Jason Rapert Skips Biggest Vote of Session

by Michael Cook ([email protected]) 114 views 

No matter where you stand on the Medicaid private option debate, we can all agree that it’s one of the most defining votes of this session. Literally hundreds of millions of dollars are involved and the lives of roughly 250,000 Arkansans will be directly affected one way or another with the final decision.

Today the Senate discussed the legislation needed to implement the Medicaid private option and it ultimately passed 24-9, with two Senators not voting.

One of the Senators who didn’t vote on this major issue was Senator Jason Rapert. Rapert’s 2012 Democratic opponent, Linda Tyler, called him out via Twitter for missing this crucial vote by noting that he took a walk on the vote.

Rapert took issue with this characterization and replied via Twitter: “I was with Mr. Eric Treat from Conway at meeting for developmentally disabled persons – simply off the floor.”

I’m sure the meeting with Mr. Treat was important, there are dozens of meetings a day during a legislative session. But it strikes me as awfully convenient that during the one of the most important votes of this entire session, Senator Rapert chose not to have his vote counted.

During the exact moment of the Senate vote was the only time Mr. Treat and others could meet? Did Rapert have no idea that the private option vote was today?

I call baloney on this one. Rapert chose to take a walk on this vote.

Any person/group meeting with a busy State Senator would have absolutely no problem with him/her slipping away from a meeting for 10 minutes or so to vote on a such an important issue. Also, most people or groups have no problem working around a busy legislator’s schedule because they understand how hectic a legislative session is.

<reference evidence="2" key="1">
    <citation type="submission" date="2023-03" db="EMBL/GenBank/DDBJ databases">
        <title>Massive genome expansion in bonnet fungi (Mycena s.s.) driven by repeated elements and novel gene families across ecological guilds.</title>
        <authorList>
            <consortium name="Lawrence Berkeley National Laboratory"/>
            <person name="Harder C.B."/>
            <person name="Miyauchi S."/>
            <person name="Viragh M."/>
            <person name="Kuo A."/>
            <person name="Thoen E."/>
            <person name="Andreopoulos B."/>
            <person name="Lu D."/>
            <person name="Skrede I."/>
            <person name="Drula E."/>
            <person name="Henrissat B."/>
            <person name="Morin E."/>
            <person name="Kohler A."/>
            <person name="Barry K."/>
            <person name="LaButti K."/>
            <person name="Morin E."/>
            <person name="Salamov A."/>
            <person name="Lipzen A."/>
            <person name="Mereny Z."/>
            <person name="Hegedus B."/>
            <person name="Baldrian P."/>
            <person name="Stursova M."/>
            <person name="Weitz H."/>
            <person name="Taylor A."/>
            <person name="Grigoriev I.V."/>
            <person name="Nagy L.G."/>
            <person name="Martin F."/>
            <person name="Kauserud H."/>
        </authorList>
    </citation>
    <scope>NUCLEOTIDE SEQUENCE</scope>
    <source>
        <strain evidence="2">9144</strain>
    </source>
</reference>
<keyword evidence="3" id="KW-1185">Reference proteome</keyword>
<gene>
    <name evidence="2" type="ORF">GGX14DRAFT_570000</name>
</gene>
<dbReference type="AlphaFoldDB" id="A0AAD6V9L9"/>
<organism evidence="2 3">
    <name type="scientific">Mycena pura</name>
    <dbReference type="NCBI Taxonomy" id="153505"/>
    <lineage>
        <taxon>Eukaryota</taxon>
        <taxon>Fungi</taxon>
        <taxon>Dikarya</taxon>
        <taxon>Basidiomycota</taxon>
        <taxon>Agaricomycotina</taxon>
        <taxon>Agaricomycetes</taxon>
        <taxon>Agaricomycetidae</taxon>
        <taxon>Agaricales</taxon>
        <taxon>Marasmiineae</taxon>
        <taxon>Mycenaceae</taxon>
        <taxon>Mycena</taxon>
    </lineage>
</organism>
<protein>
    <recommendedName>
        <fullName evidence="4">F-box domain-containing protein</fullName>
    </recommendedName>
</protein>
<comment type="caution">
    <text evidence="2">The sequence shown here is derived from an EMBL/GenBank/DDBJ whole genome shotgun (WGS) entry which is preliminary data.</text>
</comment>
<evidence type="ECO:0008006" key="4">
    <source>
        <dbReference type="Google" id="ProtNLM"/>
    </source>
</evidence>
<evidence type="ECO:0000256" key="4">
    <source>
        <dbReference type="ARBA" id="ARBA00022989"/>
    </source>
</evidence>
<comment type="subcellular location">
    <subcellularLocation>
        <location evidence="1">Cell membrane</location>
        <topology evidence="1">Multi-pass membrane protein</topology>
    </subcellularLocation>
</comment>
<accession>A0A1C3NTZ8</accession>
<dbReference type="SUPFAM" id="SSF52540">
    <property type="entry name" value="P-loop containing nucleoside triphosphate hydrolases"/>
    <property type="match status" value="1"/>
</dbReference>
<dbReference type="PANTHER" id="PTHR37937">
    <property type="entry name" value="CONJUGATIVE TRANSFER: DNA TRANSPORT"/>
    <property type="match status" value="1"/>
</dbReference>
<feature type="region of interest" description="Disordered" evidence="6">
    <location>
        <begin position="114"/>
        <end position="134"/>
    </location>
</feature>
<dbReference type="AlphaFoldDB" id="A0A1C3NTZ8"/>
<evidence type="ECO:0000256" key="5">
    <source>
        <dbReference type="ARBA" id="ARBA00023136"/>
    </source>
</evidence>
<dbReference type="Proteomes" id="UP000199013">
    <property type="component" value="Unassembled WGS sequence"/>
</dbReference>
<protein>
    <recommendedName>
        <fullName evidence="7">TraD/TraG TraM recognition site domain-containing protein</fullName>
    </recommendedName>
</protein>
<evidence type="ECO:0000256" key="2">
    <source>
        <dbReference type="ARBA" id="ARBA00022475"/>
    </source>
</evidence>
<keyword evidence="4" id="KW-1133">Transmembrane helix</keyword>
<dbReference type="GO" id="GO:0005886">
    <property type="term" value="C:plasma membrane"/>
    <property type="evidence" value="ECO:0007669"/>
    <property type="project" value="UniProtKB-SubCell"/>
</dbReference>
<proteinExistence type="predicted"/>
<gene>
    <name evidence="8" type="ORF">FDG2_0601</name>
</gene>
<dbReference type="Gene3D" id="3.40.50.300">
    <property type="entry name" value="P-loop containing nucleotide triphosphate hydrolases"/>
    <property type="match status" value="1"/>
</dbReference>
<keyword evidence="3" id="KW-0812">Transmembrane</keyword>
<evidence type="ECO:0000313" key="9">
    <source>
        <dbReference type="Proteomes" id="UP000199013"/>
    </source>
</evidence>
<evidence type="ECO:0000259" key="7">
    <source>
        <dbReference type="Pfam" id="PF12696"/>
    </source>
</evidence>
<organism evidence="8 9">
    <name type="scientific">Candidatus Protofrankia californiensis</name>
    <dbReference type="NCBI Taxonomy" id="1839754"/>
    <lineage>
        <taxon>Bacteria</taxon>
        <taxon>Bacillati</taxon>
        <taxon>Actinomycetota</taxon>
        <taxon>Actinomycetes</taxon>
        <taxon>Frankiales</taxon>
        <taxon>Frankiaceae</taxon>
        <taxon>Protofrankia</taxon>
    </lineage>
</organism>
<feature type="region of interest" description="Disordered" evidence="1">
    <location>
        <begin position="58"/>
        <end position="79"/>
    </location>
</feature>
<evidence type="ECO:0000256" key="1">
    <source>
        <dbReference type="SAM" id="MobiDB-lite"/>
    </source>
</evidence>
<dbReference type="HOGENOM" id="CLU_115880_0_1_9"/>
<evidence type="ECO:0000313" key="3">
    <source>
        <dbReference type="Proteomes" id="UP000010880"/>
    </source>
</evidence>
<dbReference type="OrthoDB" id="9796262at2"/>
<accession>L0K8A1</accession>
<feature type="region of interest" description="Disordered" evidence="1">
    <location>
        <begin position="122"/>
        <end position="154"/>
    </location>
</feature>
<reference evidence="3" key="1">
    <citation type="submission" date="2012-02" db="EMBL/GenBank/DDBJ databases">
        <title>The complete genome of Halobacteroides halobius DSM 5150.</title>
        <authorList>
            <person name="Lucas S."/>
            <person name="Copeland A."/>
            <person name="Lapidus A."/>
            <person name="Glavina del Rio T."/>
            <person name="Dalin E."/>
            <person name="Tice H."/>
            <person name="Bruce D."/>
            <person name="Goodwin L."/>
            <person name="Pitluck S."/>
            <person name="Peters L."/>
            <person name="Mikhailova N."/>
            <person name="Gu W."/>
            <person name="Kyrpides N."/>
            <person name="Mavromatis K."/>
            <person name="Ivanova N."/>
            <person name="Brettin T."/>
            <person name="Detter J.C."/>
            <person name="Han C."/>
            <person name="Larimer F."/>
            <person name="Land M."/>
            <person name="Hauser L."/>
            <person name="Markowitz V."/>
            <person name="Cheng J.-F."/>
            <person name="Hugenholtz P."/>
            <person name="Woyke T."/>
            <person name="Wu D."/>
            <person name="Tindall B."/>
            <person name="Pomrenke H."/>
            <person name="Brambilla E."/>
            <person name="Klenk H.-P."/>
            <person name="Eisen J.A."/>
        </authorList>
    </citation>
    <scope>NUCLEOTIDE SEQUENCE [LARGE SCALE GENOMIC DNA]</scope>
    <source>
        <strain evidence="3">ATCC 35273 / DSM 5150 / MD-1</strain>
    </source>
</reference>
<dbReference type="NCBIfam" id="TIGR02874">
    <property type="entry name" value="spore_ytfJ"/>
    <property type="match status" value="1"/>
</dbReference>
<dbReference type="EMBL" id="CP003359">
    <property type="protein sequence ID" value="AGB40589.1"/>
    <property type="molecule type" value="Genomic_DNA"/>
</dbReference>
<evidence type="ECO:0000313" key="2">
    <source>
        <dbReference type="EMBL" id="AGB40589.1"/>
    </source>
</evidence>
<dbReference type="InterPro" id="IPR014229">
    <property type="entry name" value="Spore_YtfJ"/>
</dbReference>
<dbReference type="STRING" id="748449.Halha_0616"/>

Moreover, I suspect all developmentally disabled Arkansans care deeply about health care and many may be involved in the current Medicaid debate. I’m sure the people Rapert met with today had an opinion one way or another on the private option discussion. Many may have wanted him to actually vote one way or another on this issue.

But Rapert skipped the Medicaid private option vote.

I believe what really happened was Rapert was trying to protect his political viability for higher office and chose to skip the private option vote.

Rapert likely didn’t want to vote for it because it would be problematic in a Republican primary for Lt. Governor, an office Rapert is supposedly considering running for in 2014. And Rapert didn’t want to vote no since it could be used against him in a General Election since he showed he denied health care to 250,000 working Arkansans who couldn’t afford it.

No matter what was discussed at his other meeting, Rapert could have made time to head to the Senate Chamber to cast his vote. Rapert simply chose not to do so.

Whatever is the exact opposite of a Profile in Courage award should be given to Rapert for skipping today’s vote.